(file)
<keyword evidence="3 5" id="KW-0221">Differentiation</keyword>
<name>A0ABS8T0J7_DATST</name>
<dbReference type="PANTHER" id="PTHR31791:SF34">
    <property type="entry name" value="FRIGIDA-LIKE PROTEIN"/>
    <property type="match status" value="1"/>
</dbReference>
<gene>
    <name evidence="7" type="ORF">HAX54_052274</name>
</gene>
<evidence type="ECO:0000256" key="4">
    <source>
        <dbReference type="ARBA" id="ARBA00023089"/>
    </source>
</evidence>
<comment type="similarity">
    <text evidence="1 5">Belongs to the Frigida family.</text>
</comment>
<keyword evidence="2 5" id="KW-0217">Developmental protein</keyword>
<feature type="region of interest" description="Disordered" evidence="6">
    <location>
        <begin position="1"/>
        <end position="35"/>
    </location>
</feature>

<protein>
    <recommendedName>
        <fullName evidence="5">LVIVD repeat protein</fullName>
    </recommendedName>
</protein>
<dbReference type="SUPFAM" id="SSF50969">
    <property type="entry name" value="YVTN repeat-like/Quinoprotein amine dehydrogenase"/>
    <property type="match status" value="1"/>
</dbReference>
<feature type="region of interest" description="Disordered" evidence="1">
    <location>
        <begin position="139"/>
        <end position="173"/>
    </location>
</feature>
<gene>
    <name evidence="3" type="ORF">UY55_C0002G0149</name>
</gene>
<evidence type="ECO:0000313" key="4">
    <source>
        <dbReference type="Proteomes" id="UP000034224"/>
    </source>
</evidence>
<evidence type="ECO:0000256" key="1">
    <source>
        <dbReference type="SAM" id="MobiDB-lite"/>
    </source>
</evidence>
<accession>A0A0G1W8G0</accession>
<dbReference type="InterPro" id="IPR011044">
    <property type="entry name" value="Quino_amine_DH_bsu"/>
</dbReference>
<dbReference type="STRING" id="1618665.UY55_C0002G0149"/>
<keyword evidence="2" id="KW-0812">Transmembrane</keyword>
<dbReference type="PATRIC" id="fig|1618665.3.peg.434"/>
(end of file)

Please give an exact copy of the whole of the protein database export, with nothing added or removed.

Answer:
<keyword evidence="3 5" id="KW-0221">Differentiation</keyword>
<name>A0ABS8T0J7_DATST</name>
<dbReference type="PANTHER" id="PTHR31791:SF34">
    <property type="entry name" value="FRIGIDA-LIKE PROTEIN"/>
    <property type="match status" value="1"/>
</dbReference>
<gene>
    <name evidence="7" type="ORF">HAX54_052274</name>
</gene>
<evidence type="ECO:0000256" key="4">
    <source>
        <dbReference type="ARBA" id="ARBA00023089"/>
    </source>
</evidence>
<comment type="similarity">
    <text evidence="1 5">Belongs to the Frigida family.</text>
</comment>
<keyword evidence="2 5" id="KW-0217">Developmental protein</keyword>
<feature type="region of interest" description="Disordered" evidence="6">
    <location>
        <begin position="1"/>
        <end position="35"/>
    </location>
</feature>

<protein>
    <recommendedName>
        <fullName evidence="5">LVIVD repeat protein</fullName>
    </recommendedName>
</protein>
<dbReference type="SUPFAM" id="SSF50969">
    <property type="entry name" value="YVTN repeat-like/Quinoprotein amine dehydrogenase"/>
    <property type="match status" value="1"/>
</dbReference>
<feature type="region of interest" description="Disordered" evidence="1">
    <location>
        <begin position="139"/>
        <end position="173"/>
    </location>
</feature>
<gene>
    <name evidence="3" type="ORF">UY55_C0002G0149</name>
</gene>
<evidence type="ECO:0000313" key="4">
    <source>
        <dbReference type="Proteomes" id="UP000034224"/>
    </source>
</evidence>
<evidence type="ECO:0000256" key="1">
    <source>
        <dbReference type="SAM" id="MobiDB-lite"/>
    </source>
</evidence>
<accession>A0A0G1W8G0</accession>
<dbReference type="InterPro" id="IPR011044">
    <property type="entry name" value="Quino_amine_DH_bsu"/>
</dbReference>
<dbReference type="STRING" id="1618665.UY55_C0002G0149"/>
<keyword evidence="2" id="KW-0812">Transmembrane</keyword>
<dbReference type="PATRIC" id="fig|1618665.3.peg.434"/>